It must take immense courage to summon up the nerve to tell another person what has happened to them, and the choice of a priest could only be in the safe and secure knowledge that their confidence would not be misplaced.
    I do not pretend to have any great insight into this sort of secret, but I do know from experience that something one has kept hidden for a long time, slowly inhibits normal responses to many facets of life, and to finally take the huge terrifying step of confiding in someone is the first step on the return to normality.
    Personally, I would listen to every word offered up in trust and the most I would do would be to suggest that having told me everything, they should now choose who to tell next, because the more often a secret is disclosed and the daylight let in to a dark place the quicker the healing can begin.

  2. Thank you for your comment, Ray. I ought to qualify an aspect of this to offer you and others that I wouldn't just betray a confidence out of turn (for that is also inappropriate). Typically (and having been in this position already) there is something of a prelude to the disclosure itself - often with the abused person telling me something of the flavour of what is about to be said. At that point I would tell them that I am bound by my own obligation to communicate such information if I believe that a crime may have been committed, and that if wish to continue their story, that they do so in that context.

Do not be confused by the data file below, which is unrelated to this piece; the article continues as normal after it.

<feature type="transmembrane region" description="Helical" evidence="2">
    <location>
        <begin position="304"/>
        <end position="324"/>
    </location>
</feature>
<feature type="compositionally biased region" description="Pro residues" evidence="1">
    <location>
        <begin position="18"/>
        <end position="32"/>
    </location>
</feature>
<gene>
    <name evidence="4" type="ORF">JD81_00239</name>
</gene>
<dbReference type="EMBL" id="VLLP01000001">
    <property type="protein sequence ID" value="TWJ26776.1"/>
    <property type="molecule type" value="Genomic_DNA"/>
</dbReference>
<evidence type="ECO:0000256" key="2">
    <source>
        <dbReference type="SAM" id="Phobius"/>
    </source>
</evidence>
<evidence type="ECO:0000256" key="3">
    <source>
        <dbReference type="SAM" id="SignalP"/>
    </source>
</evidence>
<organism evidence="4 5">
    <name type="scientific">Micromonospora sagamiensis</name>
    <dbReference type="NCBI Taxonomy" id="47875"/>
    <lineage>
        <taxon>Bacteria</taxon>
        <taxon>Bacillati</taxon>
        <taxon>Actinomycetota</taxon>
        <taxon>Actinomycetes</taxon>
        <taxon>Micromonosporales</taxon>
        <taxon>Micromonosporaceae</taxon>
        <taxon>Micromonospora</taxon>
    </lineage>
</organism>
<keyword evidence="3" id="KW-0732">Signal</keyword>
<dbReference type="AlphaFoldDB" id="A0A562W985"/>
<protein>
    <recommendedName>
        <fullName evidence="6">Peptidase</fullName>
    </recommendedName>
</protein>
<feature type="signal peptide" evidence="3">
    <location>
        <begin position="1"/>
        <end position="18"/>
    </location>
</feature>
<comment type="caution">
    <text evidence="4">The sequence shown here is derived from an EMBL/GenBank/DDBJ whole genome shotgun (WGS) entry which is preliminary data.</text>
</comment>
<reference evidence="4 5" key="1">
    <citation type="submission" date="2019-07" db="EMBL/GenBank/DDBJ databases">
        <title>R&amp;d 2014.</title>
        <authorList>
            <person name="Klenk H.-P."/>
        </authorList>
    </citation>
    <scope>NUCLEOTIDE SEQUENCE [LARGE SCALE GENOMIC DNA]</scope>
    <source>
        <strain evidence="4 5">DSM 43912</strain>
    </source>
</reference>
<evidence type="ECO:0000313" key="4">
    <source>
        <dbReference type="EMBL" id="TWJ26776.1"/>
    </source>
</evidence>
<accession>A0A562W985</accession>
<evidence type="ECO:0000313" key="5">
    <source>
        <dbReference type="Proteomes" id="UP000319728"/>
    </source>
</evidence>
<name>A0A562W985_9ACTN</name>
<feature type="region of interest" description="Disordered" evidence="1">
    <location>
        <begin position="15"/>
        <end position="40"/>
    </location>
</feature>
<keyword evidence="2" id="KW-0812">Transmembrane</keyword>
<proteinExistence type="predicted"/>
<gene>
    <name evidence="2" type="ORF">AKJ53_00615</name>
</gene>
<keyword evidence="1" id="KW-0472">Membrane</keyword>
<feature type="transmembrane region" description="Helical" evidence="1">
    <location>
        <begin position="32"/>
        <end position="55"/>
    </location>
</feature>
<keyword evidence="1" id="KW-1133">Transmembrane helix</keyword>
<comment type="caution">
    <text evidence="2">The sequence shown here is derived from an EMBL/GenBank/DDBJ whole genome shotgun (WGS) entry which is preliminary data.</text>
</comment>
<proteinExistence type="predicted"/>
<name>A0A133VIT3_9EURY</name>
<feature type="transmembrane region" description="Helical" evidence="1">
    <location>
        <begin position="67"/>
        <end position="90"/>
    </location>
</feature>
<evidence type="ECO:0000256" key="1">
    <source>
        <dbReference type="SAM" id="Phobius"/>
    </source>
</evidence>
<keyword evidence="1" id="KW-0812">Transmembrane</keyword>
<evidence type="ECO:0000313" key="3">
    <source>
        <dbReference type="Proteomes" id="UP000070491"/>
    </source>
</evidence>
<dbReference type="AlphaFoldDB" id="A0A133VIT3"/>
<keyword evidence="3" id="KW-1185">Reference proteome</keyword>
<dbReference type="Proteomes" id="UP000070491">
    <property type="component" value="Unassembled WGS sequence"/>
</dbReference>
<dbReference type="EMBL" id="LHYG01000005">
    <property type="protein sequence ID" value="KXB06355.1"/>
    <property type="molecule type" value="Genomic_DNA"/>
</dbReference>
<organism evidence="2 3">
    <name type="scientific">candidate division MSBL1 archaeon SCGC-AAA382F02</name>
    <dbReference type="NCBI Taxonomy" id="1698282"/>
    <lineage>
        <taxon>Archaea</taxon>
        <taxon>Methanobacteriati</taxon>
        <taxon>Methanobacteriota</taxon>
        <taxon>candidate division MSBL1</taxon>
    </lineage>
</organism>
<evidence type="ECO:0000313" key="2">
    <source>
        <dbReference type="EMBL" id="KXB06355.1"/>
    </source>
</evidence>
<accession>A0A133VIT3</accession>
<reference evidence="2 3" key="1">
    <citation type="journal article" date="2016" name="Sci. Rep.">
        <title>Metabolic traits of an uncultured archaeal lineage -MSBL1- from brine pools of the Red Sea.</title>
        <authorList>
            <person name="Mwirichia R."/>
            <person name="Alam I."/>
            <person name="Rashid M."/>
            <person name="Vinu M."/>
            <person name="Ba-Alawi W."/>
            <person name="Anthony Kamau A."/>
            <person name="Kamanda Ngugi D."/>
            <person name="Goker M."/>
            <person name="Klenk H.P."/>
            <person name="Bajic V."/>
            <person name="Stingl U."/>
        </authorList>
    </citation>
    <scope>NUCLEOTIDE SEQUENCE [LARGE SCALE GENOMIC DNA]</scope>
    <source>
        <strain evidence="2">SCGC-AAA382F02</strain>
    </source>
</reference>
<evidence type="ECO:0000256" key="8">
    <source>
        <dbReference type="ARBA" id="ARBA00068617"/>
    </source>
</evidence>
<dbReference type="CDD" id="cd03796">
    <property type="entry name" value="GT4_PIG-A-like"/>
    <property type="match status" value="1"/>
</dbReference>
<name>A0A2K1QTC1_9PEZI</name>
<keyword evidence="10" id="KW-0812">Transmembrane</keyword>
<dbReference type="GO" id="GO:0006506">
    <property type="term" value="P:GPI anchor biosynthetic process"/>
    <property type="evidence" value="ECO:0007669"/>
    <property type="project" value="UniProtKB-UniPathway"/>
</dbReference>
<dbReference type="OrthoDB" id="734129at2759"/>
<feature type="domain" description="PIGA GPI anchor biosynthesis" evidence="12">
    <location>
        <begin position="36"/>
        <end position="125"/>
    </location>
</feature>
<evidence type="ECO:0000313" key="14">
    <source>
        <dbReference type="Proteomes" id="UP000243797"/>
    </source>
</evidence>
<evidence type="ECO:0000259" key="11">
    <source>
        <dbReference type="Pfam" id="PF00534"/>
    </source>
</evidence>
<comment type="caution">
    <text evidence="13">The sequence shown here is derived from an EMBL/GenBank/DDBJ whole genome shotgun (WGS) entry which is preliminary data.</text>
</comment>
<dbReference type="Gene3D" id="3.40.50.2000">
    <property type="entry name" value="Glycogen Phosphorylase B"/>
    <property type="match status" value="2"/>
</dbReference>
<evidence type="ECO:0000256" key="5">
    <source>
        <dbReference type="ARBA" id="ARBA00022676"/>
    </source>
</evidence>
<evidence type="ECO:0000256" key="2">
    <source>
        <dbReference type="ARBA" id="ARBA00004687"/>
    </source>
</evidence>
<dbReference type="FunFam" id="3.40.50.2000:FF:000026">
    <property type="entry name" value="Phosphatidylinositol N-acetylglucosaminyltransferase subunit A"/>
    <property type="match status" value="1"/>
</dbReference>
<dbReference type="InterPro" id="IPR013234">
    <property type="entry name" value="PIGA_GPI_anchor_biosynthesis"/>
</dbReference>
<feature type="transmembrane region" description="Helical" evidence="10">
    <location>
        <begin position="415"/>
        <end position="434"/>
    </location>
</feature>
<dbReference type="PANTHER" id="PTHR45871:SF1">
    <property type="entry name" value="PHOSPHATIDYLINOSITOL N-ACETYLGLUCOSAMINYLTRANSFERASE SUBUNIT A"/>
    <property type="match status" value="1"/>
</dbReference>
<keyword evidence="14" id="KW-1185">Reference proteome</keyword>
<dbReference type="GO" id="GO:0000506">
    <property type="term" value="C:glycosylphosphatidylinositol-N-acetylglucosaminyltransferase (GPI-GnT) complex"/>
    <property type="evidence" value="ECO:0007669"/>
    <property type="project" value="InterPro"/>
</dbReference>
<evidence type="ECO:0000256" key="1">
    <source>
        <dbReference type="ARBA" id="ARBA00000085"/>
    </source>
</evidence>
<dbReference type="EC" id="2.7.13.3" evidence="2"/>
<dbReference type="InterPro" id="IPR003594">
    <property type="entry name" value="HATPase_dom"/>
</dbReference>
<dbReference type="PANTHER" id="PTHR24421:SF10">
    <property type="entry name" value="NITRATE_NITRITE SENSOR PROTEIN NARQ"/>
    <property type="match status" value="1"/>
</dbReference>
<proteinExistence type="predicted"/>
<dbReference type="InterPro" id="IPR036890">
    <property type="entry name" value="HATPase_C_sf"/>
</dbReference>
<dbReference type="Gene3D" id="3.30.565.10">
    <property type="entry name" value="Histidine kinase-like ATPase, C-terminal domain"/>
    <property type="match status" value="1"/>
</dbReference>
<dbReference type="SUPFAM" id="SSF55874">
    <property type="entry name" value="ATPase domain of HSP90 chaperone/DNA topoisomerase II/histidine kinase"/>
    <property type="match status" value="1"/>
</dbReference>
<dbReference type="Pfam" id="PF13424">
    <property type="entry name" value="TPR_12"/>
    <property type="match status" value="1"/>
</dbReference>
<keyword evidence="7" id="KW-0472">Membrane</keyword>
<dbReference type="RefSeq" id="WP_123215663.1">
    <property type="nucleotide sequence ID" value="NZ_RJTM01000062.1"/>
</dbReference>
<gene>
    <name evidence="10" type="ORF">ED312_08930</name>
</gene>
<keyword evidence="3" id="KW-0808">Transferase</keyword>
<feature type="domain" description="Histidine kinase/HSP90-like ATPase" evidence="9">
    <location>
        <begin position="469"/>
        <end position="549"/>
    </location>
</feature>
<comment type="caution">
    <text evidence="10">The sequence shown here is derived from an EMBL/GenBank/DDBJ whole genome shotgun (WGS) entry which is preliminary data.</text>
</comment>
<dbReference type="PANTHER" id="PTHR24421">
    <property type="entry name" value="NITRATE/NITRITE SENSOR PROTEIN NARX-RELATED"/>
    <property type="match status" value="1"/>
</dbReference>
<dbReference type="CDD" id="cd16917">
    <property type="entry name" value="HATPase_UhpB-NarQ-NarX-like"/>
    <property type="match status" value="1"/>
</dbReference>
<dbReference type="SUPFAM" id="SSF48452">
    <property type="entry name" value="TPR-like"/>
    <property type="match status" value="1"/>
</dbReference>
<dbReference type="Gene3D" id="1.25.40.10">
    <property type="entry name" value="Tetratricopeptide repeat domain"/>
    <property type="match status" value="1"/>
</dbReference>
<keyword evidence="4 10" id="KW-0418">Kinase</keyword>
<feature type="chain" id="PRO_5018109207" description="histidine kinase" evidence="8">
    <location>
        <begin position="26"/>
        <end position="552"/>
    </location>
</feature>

My personal approach is not to "report and run", either but to hear the account from the abused person and accompany them in what might follow.
    This is an area that is far from black and white, but I truly believe that no advantage is served by concealing even the most difficult of truths for fear that an offender might still continue offending. I also have to remember that as a Vicar I am a public figure and something of a community leader. Very difficult territory indeed.

  3. Thanks for the qualification David, and I do understand your position.
    If there is agreement/acknowledgement from the victim that you may have to pass on the information then that is fair enough.
    I too would never protect an abuser in this situation, but, with the caveat that the victim be no further hurt.

  4. In training we receive as teachers, we are told we have to stop anyone who is disclosing and tell them that we can't guarantee confidentiality. This is because, if we have reason to believe that there is a child at risk, we have a legal responsibility to disclose. This "can't guarantee confidentiality" was also explained to me when, aged 23 years, I sought counselling for abuse I had suffered by my grandfather. In my case I thought he would no longer be a danger as he was over 80, but he did have continued access to my cousins aged between 8 and 16 and my counsellor advised me to inform their parents (my aunt and uncle.) I did so and they then told me he had abused all their children throughout their childhood just as he had abused me. They had found out six months before I started my counselling and had cut off contact but did not want to put their children through a court case. I wish I had faced up to the fact that he was a risk to them and that I had spoken out sooner.